Coronavirus (COVID-19): impact on children, young people and families - evidence summary July 2020

Summary of Scottish and UK evidence on the impact of COVID-19 on the wellbeing of children and young people.

Learning from past pandemics and natural disasters

Pandemic-related research findings

Many of the issues identified in COVID-19 surveys and emerging research echo those documented in historical pandemic literature. This suggests that some children and young people (in particular) and families in Scotland may be at heightened risk of adverse effects of the pandemic on their health and wellbeing.

  • A systematic review[6] on the psychological impacts of quarantine in adults suggest that the psychological impact of quarantine is wide-ranging, substantial, and can be long lasting. There seems to be a fairly consistent pattern across studies and emerging COVID-19 evidence that parents, especially women, are more vulnerable to stress and anxiety – particularly those with young children.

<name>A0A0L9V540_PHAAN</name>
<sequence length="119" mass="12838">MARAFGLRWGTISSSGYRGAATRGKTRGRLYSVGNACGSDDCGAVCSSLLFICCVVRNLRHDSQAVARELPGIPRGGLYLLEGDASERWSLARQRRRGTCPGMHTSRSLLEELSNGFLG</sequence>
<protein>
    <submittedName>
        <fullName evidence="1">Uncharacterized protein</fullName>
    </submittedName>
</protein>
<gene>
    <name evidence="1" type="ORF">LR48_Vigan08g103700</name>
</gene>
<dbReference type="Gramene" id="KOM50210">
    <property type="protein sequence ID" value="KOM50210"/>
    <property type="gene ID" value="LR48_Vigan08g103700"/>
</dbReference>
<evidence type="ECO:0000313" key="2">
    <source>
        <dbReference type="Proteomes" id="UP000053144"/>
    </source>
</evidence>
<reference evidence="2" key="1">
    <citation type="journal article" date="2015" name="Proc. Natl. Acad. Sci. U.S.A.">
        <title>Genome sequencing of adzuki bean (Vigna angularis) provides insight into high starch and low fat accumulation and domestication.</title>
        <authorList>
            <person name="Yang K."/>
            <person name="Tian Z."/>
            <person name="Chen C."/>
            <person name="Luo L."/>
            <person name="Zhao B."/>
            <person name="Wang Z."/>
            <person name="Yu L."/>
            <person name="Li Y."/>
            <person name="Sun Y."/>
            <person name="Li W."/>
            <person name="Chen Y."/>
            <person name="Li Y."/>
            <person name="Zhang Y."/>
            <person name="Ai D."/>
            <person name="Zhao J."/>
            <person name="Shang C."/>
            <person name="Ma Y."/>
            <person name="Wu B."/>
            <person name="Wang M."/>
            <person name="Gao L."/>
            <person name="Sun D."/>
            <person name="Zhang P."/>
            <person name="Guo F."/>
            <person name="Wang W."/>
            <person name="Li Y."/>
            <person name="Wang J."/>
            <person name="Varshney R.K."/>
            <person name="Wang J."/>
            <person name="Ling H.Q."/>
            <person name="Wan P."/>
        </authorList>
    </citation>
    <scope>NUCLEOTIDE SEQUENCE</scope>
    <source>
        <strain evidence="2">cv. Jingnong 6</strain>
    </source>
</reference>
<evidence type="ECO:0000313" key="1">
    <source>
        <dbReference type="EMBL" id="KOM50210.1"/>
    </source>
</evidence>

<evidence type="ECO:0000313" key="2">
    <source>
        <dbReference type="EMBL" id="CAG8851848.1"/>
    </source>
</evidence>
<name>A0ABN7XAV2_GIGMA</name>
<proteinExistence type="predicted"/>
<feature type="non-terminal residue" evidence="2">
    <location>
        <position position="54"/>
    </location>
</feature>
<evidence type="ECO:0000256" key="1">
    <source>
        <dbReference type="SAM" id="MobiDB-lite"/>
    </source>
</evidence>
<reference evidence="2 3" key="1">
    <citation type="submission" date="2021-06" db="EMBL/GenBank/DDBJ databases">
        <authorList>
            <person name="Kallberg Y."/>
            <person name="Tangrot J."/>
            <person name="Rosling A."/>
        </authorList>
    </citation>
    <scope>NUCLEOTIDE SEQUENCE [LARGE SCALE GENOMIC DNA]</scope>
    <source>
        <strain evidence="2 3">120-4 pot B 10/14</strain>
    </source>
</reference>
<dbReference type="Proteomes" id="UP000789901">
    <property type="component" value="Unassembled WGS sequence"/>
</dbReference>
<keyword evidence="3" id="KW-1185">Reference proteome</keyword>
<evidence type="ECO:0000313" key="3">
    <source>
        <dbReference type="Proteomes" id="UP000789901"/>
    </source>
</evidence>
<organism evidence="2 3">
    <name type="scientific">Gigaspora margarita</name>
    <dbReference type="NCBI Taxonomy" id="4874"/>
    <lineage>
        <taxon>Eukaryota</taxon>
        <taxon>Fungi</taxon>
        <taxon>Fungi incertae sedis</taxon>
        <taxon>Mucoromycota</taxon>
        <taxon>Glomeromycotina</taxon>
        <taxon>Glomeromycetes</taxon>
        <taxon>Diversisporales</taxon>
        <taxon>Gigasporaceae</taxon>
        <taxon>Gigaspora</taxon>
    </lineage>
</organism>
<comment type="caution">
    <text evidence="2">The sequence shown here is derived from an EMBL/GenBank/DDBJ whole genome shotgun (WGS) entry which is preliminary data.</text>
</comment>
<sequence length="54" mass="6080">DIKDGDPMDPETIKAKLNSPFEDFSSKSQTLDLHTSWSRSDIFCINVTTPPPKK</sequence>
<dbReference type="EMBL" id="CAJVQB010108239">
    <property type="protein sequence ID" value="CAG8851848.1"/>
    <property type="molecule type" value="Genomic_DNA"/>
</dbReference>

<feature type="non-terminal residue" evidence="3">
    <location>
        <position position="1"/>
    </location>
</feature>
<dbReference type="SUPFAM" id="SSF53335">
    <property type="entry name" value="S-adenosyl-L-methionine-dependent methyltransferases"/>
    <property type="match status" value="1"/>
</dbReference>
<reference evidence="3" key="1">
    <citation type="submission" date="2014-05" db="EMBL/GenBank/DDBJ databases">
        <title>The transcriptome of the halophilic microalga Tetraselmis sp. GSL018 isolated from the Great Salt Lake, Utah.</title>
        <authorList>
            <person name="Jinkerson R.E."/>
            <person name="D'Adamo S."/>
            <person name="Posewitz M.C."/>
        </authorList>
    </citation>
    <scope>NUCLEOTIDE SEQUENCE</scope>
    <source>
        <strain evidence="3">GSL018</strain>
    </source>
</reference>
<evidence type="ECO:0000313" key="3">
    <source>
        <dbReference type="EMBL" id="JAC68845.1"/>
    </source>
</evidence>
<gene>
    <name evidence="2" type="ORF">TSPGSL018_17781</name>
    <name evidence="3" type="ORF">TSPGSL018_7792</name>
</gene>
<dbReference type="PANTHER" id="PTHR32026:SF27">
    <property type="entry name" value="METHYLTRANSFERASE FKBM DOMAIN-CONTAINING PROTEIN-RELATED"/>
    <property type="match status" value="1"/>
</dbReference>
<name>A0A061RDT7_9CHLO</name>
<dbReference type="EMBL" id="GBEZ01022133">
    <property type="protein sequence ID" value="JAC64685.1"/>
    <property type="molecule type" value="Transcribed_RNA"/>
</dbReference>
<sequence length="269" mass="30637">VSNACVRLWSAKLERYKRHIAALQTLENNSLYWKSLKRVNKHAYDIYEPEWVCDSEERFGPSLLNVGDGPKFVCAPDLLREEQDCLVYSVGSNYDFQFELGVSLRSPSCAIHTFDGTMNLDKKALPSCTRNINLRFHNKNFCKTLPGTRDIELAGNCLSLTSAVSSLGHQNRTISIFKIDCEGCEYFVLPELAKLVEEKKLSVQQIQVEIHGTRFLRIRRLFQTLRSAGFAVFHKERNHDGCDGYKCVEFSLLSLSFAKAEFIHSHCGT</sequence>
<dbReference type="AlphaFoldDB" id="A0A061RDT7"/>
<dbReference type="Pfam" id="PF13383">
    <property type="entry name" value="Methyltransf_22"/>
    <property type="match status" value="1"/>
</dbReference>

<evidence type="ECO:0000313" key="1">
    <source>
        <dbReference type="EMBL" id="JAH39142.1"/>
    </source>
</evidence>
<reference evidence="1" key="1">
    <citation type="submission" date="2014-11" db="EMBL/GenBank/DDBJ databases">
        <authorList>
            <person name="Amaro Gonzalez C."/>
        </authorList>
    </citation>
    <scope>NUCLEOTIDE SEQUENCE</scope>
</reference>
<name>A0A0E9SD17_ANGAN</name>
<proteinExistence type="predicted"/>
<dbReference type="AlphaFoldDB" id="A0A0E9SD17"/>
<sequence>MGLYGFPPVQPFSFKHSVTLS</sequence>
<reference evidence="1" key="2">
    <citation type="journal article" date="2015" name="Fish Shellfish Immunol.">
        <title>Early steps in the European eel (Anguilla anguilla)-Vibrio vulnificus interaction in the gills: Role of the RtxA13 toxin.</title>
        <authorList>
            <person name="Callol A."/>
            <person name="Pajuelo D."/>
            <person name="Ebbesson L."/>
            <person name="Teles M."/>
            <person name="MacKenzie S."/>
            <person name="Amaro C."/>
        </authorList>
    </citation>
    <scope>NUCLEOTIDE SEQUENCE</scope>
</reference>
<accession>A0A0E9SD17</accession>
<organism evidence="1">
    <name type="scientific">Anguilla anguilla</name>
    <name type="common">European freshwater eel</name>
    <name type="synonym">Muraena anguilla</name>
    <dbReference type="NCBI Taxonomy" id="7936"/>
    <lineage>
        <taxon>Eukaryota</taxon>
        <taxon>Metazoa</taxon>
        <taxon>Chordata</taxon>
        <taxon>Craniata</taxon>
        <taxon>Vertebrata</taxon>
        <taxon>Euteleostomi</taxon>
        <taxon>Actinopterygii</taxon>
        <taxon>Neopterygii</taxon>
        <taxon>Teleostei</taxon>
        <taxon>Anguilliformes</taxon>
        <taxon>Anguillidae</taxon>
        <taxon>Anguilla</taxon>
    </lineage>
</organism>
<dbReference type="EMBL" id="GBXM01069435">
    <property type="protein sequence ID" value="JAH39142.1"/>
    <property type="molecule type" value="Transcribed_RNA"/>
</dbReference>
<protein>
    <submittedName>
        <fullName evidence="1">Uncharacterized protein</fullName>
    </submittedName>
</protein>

• Research on risk factors for health and mental wellbeing of children during quarantine include prolonged duration, fears of infection, frustration and boredom, inadequate information, lack of in-person contact with classmates, friends, and teachers, lack of personal space at home, and family financial loss[7].
  • Research from China[8] earlier in the year suggested that the impact of prolonged school closure and home confinement may include social isolation, lengthened screen time, frustration and boredom, weight gain, and disrupted sleep cycles.